Overeating has traditionally been linked to obesity, but researchers say the real culprit is a diet high in processed sugars and carbohydrates, according to a commentary published in the American Journal of Clinical Nutrition. The researchers write that consumption of food containing added sugars and highly processed carbohydrates forces the body to produce more insulin, a substance used to digest sugar.
This, in turn, signals fat cells to store more calories, causing you to gain weight.
Even worse, this leaves fewer available calories to provide energy to muscles. As a result, the brain thinks that the body is not getting enough energy and generates feelings of hunger, the researchers said.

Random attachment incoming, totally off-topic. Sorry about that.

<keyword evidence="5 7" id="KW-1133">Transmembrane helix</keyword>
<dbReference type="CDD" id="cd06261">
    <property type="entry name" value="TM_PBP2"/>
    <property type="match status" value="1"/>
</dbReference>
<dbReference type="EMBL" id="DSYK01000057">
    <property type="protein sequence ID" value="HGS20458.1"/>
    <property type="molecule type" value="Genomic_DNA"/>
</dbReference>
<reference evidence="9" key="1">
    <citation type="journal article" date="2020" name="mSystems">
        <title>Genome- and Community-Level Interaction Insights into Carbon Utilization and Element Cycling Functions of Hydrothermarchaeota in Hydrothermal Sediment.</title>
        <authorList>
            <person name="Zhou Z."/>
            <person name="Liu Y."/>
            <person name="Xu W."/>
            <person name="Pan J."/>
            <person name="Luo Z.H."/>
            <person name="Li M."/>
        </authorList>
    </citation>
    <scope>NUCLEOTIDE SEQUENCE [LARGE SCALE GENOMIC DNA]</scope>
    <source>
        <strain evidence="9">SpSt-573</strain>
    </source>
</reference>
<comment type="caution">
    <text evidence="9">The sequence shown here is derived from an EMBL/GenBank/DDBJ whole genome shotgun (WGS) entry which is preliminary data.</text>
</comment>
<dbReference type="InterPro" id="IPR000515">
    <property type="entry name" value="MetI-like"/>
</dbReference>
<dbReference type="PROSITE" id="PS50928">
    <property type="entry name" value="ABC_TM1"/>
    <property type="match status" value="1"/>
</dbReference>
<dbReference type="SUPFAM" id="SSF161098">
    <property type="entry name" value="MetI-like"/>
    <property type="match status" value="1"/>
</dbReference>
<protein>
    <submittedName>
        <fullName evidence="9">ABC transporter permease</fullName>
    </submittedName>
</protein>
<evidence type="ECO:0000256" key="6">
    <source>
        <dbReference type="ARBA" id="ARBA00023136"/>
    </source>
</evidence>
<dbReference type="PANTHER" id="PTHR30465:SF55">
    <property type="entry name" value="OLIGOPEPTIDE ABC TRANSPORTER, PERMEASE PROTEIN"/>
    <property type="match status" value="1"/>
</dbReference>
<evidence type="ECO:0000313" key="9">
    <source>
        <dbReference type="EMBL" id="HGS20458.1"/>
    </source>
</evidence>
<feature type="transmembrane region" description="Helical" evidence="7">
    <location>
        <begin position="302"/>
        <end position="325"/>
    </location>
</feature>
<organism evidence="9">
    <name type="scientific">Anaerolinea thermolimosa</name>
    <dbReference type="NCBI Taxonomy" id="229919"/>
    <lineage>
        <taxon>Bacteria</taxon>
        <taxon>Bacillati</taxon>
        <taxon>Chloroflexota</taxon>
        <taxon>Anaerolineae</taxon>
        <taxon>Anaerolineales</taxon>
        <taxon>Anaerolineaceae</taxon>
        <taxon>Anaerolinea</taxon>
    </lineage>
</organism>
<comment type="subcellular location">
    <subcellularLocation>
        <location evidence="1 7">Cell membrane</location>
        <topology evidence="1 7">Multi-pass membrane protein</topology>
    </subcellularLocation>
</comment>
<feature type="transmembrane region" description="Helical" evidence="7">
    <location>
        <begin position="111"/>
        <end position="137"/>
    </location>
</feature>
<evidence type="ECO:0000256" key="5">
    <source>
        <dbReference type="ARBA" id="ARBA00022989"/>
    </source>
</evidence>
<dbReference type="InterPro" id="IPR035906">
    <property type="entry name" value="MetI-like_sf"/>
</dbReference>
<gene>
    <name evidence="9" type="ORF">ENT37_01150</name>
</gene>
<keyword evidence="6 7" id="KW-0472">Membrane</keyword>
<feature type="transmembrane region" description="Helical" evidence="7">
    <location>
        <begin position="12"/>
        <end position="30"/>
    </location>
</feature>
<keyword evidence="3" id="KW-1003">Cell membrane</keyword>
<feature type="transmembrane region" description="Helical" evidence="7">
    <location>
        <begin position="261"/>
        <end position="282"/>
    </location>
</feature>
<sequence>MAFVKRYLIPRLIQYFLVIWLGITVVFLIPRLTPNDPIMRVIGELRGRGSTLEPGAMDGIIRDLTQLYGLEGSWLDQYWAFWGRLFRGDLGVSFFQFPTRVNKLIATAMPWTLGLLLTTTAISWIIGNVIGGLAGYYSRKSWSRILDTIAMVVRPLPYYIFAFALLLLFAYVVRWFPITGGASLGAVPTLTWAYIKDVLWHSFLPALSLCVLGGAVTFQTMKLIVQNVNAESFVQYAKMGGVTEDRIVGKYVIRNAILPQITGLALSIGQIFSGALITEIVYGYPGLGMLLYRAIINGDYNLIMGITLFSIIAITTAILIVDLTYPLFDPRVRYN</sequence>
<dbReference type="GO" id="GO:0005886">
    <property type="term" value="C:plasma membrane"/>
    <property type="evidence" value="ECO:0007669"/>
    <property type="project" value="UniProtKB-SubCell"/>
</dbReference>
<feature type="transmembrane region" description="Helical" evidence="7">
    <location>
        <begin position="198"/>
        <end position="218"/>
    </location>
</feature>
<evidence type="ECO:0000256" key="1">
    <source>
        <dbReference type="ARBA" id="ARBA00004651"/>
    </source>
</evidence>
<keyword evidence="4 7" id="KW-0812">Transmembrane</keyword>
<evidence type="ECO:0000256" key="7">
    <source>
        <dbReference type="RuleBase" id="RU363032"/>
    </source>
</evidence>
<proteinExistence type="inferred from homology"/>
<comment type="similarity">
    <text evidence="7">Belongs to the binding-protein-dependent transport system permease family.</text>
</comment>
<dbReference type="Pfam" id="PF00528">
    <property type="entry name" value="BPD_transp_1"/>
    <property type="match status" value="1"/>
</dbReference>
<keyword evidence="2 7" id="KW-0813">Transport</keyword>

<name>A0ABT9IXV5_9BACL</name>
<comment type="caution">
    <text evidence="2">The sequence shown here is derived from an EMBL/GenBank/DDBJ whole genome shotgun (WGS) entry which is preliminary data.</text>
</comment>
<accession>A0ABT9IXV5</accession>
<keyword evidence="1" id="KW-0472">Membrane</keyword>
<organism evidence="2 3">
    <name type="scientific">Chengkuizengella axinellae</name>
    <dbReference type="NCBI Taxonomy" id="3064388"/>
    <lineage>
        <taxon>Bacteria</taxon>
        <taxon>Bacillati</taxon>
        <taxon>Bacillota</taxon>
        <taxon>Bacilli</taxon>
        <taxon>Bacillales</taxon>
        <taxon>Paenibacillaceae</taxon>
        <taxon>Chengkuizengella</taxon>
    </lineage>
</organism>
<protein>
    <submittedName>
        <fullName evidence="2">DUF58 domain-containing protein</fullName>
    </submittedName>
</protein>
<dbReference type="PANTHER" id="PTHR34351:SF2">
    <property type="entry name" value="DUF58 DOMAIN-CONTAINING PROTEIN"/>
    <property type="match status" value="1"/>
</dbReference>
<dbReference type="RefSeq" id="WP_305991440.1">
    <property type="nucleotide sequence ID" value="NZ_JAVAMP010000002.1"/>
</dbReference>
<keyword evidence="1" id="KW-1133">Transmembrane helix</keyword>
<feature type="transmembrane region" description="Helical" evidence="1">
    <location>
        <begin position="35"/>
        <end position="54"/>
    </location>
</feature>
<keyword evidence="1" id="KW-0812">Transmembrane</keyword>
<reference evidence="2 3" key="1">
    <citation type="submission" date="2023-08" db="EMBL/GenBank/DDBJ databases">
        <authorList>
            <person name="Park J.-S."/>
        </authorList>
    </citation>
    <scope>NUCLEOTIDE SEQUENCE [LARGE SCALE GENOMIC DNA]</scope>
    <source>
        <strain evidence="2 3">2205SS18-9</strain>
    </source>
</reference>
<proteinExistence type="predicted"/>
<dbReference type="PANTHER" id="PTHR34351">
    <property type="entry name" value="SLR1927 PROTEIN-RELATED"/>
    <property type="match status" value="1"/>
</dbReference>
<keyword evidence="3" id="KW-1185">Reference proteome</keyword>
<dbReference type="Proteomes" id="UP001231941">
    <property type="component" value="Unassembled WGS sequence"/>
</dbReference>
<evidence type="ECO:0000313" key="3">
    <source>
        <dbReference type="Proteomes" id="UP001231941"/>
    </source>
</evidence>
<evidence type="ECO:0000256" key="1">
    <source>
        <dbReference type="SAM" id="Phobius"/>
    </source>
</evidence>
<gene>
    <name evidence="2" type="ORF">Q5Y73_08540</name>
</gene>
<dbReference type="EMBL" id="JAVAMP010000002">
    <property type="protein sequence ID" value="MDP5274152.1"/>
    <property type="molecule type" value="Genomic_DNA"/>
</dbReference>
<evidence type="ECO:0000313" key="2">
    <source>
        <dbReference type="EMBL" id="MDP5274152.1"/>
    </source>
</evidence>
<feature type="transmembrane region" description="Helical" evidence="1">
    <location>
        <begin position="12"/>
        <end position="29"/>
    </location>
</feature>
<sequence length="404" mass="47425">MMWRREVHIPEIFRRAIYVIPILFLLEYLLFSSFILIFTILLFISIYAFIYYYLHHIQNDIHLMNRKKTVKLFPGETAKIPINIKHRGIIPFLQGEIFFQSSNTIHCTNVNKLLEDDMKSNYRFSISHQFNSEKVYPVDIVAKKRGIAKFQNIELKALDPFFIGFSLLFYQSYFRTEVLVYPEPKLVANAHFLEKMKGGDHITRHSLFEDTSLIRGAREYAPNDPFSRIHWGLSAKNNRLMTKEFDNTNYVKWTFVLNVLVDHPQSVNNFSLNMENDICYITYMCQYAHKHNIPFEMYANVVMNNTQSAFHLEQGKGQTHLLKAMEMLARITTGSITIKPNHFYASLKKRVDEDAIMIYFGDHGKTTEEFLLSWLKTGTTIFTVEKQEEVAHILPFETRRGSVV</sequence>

In contrast to what they call the “energy balance model,” the “carbohydrate-insulin model” holds that excessive consumption of foods high in sugar, or glycemic content, such as highly processed, rapidly digestible carbohydrates, causes weight gain.
Rather than urge people to eat less, a strategy that usually does not work in the long run, the carbohydrate-insulin model suggests another path that focuses more on what we eat, and especially avoiding processed foods, added sugars, and highly processed carbohydrates.
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